If you or someone you know has had a heart attack and are considering filing a claim for Social Security Disability, there are some things you should consider. First, if you have not worked or believe you cannot work for twelve (12) consecutive months, it might be in your best interest to file immediately. Second, you should file for both Social Security Disability Insurance (SSDI) and Supplemental Security Income (SSI) benefits to ensure you receive the benefits under the program you are entitled to. This blog will discuss a few ways the Social Security Administration (SSA) looks at cases involving cardiovascular issues.
The SSA examines heart related impairments in its Listing of Impairments under Section 4.00. These listings outline in specific detail what the SSA believes are disabling conditions concerning the cardiovascular system. If you read these listings, you may find them complicated and difficult to understand. Many terms in these listings can be understood by a qualified physician or a Medical Expert (ME), who sometimes appear at Social Security Disability Appeals hearings. My office can generate a “Medical Source Statement” for you to take to your cardiologist to see if you meet or equal these criteria.
It is important to note that not all Social Security disability cases are won by meeting or equaling one of these listings. After a heart attack or other cardiovascular problem, your capacity to work may be so low that you simply cannot work a full-time job, and this may also qualify you for Social Security disability. The SSA calls this your Residual Functional Capacity (RFC). Your RFC could include limitations in sitting, standing, walking, and lifting. It could also limit your ability to stay on task and to consistently attend work, which may result in termination from employment. Medical Source Statements from your physician that assess these restrictions can help show the Social Security Administration you are unable to work and that you are entitled to disability payments.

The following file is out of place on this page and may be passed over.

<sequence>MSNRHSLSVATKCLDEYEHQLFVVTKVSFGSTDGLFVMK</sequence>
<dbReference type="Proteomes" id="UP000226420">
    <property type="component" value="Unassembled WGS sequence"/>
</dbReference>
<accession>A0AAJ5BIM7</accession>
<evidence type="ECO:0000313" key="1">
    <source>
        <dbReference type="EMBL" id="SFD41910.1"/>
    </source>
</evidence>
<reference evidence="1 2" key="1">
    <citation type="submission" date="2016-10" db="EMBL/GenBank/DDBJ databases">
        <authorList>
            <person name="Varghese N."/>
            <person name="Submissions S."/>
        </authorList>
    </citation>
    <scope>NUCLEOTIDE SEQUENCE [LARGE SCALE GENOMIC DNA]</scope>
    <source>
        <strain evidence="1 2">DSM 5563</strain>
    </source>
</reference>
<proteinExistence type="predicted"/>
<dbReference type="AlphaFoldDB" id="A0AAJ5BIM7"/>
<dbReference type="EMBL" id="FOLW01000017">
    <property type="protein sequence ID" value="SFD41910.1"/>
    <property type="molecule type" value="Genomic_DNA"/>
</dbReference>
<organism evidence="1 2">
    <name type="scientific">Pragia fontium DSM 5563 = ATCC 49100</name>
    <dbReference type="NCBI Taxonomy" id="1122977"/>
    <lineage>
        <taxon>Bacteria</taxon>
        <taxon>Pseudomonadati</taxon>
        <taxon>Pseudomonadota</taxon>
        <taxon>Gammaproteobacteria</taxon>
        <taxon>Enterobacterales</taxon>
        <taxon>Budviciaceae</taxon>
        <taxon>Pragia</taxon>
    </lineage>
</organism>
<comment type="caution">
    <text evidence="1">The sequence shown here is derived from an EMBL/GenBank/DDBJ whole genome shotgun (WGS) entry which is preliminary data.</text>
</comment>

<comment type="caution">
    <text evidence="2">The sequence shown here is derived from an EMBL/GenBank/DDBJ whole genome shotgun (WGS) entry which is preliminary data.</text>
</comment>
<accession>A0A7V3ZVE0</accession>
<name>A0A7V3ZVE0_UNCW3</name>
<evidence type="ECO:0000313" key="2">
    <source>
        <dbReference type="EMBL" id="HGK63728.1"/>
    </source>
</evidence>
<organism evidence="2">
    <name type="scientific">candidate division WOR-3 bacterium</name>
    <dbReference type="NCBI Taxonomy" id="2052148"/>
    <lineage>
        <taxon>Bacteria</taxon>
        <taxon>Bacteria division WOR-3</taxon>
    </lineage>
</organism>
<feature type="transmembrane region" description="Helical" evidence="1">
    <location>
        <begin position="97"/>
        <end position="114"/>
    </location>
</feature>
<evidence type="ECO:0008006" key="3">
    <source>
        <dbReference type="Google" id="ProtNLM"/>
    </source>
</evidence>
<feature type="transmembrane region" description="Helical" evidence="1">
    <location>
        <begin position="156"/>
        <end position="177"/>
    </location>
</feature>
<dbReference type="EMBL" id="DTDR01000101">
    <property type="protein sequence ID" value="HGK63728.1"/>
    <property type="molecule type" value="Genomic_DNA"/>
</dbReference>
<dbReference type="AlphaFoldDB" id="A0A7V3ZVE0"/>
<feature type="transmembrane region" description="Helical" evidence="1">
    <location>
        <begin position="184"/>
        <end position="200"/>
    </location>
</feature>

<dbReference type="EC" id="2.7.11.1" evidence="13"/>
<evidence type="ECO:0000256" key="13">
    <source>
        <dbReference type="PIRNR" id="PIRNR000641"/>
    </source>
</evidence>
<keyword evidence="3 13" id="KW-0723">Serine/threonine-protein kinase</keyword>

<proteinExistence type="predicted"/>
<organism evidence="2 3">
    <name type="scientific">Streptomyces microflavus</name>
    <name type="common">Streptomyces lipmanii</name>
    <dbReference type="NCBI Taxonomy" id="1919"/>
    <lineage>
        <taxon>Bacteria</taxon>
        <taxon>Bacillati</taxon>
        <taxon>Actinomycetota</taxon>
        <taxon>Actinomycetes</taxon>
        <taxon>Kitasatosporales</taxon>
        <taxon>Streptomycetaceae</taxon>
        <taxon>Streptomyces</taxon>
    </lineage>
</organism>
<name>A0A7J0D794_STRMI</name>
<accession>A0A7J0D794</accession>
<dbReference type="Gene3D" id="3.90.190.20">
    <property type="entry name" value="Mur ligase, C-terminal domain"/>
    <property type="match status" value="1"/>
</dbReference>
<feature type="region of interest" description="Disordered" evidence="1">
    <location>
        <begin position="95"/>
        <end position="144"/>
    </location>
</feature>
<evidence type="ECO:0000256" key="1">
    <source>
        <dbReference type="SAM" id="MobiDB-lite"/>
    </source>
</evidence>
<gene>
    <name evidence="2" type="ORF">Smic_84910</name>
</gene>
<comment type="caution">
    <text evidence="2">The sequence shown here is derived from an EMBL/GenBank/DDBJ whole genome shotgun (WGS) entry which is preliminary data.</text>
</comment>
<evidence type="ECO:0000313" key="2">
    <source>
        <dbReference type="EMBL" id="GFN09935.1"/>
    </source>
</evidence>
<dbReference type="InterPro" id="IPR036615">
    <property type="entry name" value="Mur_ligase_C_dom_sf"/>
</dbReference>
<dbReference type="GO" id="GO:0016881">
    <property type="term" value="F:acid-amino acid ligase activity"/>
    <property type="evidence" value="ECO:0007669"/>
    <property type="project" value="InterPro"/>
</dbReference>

If heart issues are keeping you from working, you should file a claim with the Social Security Administration to see if you are entitled to disability benefits. I have seen individuals wait too long and lose the benefits they could have been entitled to. My office handles hundreds of cases each year and has experience with this confusing process. My office attempts to answer questions to make the initial application and appeals process easier to understand with this sometimes confusing process.
Filed under:Appeals Process, Evaluation Process || Tagged under: appeal, attorney, benefits, cardiovascular, claim, disability, disability attorney, disability hearing, hearing, heart, heart attack, Indiana, indiana attorney, indiana disability attorney, indianapolis, initial application, lawyer, social security, social security administration, social security disability, ssa, ssdi, ssi
Author: Scott Lewis